Powerful Revision Strategies

In some of the other Revision Bites we’ve introduced you to how to structure your revision using spaced practice and interleaving and highlighted the importance of recall or retrieval practice. These are the foundation blocks of any effective revision strategy, and if you haven’t already worked through these Revision Bites we strongly advise you to take a look now. In this Bite we look at some other proven techniques that you can use to further refine your approach. Although we’ll look at them as separate concepts, hopefully, it’s obvious that they are often interrelated and you can easily incorporate elements of each into an overall strategy. 

Revision Bite Powerful Revision Strategies decretive image

Go beyond the notes

One problem with traditional revision methods such as re-reading and writing out notes is that they tend to represent a relatively shallow approach to revision – ok (although not great) for memorising facts or details, but not much beyond that. But exams will often require you to do more than simply memorise material – you’ll often be expected to apply the ideas to practical situations, to analyse why and how something occurs, or to synthesise different ideas and come to some sort of position. So your revision should be built around these higher-order activities – application, analysis, synthesis and evaluation. 

That is, you need to elaborate – to practice explaining and describing ideas in detail and with analytical depth. Taking a critical approach to the material you are learning is crucial. This means not simply accepting as fact everything you encounter but instead critiquing the material so that you understand not just the ‘what’ but also the ‘how’, as well as being able to recognise weaknesses or counter-arguments. You should ask yourself lots of questions about the material, and about your understanding of and engagement with the ideas or arguments. You can read more about this concept of Elaboration here. 

Turn theory into practice

As we mentioned above, one thing that you’re often expected to do at university is to apply what you’ve learned to practical situations. It makes sense therefore to build this into your learning strategy. Furthermore, a very good way of learning and understanding something is to apply abstract ideas to specific ‘real-world’ examples. Since this idea itself is a little abstract and could do with a concrete example or two to back it up, why not check out the examples the Learning Scientists have come up with to illustrate the concept?

Learn something in multiple ways

Another reason to explore multiple different strategies for learning is that evidence suggests that we learn things better if we can retrieve the information in more than one way. Dual coding, for example, is an approach to studying which combines verbal and visual approaches. You can read more about dual coding, including advice on how to go about it, here.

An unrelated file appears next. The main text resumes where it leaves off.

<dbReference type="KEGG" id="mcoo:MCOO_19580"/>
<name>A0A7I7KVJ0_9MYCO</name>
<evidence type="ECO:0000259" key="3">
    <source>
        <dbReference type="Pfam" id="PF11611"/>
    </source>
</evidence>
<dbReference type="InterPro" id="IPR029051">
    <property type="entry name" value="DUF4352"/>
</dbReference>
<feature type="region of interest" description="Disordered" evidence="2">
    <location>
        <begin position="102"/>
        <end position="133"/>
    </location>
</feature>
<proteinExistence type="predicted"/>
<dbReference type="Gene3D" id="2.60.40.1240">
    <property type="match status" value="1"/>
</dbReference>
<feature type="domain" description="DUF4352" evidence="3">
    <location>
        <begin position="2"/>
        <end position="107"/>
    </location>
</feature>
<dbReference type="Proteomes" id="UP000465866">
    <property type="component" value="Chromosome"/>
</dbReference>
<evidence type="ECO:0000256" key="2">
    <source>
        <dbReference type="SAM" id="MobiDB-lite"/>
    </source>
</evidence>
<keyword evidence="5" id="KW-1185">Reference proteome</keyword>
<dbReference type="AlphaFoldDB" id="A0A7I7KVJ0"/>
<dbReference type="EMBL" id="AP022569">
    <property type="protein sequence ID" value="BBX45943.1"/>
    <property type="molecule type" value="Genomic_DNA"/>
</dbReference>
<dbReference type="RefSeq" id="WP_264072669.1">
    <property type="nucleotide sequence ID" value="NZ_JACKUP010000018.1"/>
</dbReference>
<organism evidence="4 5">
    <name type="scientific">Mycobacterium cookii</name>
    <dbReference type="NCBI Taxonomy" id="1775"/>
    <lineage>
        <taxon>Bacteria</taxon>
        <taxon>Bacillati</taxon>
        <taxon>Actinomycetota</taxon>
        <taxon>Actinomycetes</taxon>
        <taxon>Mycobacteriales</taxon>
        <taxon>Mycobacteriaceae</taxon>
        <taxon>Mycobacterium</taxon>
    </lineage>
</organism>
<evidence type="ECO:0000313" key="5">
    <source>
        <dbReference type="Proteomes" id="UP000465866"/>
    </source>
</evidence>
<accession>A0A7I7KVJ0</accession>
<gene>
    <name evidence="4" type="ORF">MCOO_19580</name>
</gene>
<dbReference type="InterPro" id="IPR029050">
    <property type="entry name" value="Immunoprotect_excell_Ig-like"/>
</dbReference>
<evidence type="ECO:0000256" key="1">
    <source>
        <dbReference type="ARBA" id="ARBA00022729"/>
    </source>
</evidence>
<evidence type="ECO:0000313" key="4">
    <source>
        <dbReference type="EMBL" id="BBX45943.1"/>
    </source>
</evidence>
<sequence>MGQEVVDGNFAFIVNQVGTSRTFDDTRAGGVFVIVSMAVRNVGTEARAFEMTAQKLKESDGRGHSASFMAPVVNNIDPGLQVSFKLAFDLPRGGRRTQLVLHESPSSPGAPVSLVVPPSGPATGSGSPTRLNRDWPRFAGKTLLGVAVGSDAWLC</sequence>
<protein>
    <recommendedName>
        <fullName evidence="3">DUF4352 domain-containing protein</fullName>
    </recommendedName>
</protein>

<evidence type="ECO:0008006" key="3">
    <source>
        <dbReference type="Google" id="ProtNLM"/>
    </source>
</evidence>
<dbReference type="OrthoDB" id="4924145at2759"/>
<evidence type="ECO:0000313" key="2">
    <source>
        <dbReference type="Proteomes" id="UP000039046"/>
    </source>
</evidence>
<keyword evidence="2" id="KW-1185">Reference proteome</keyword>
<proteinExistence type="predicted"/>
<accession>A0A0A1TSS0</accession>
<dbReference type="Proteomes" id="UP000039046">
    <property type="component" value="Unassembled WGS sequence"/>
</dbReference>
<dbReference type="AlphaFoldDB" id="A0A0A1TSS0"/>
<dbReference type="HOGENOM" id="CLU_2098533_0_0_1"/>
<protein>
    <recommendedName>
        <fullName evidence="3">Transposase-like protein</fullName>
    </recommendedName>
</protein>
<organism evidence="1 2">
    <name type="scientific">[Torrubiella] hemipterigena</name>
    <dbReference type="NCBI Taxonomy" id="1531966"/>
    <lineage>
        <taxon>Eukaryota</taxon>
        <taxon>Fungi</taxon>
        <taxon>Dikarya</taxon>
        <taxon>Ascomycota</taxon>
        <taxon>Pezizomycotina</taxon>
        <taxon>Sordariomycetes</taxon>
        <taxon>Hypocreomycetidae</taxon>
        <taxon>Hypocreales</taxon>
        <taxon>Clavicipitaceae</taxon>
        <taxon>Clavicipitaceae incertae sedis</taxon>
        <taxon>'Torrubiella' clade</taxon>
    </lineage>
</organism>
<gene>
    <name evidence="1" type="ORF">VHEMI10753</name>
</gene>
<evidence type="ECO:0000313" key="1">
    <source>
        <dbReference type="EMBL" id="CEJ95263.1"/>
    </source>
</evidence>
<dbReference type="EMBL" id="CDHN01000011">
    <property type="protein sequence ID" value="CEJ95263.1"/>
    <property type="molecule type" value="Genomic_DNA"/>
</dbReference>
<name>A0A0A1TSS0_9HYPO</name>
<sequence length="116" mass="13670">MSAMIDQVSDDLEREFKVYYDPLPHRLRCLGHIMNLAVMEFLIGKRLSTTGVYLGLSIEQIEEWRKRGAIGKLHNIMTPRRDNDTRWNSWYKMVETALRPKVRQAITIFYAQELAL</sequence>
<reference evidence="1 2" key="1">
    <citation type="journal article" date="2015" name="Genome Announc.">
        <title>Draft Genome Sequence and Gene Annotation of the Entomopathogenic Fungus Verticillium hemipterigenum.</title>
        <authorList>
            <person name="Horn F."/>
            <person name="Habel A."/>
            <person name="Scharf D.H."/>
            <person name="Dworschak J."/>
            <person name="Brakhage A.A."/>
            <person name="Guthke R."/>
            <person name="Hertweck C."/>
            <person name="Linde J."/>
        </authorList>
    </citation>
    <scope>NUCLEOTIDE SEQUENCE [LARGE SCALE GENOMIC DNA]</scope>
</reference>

More broadly, there are a number of simple strategies you could put in place to start learning and processing material in multiple ways. You might, for example, look to turn linear notes into a mindmap, or do the reverse and verbally describe a picture or diagram, elaborating (see above) on what you see in front of you. Another useful technique is to pretend you’re teaching the subject to a class – be sure to actually speak out loud as you explain the idea or concept, perhaps also using a whiteboard or even a piece of paper to illustrate as you go.

Illustrations of a mind map

Finally, they’re not for everyone but many people can find study groups enormously helpful. We are, at heart, social animals but all too often revision is seen as a solitary activity. But as long as you don’t get distracted from the task at hand a study group can be a great way of explaining, elaborating and retrieving ideas and information. Throw questions at each other, teach each other, argue, debate and disagree, and watch your learning grow and grow.


As you can see, there are a number of different ways you can refine and enhance your revision. There’s no one-size-fits-all approach here –it’s a matter of experimenting and finding out a combination of things that work for you. And then you’ll be well on your way to ditching the time consuming, ineffective approaches to revision and arriving at the exams feeling confident and well prepared for the challenge ahead.

Further advice:

Read what The Learning Scientists have to say about ElaborationConcrete Examples and Dual-coding

Updated on 07/01/2022

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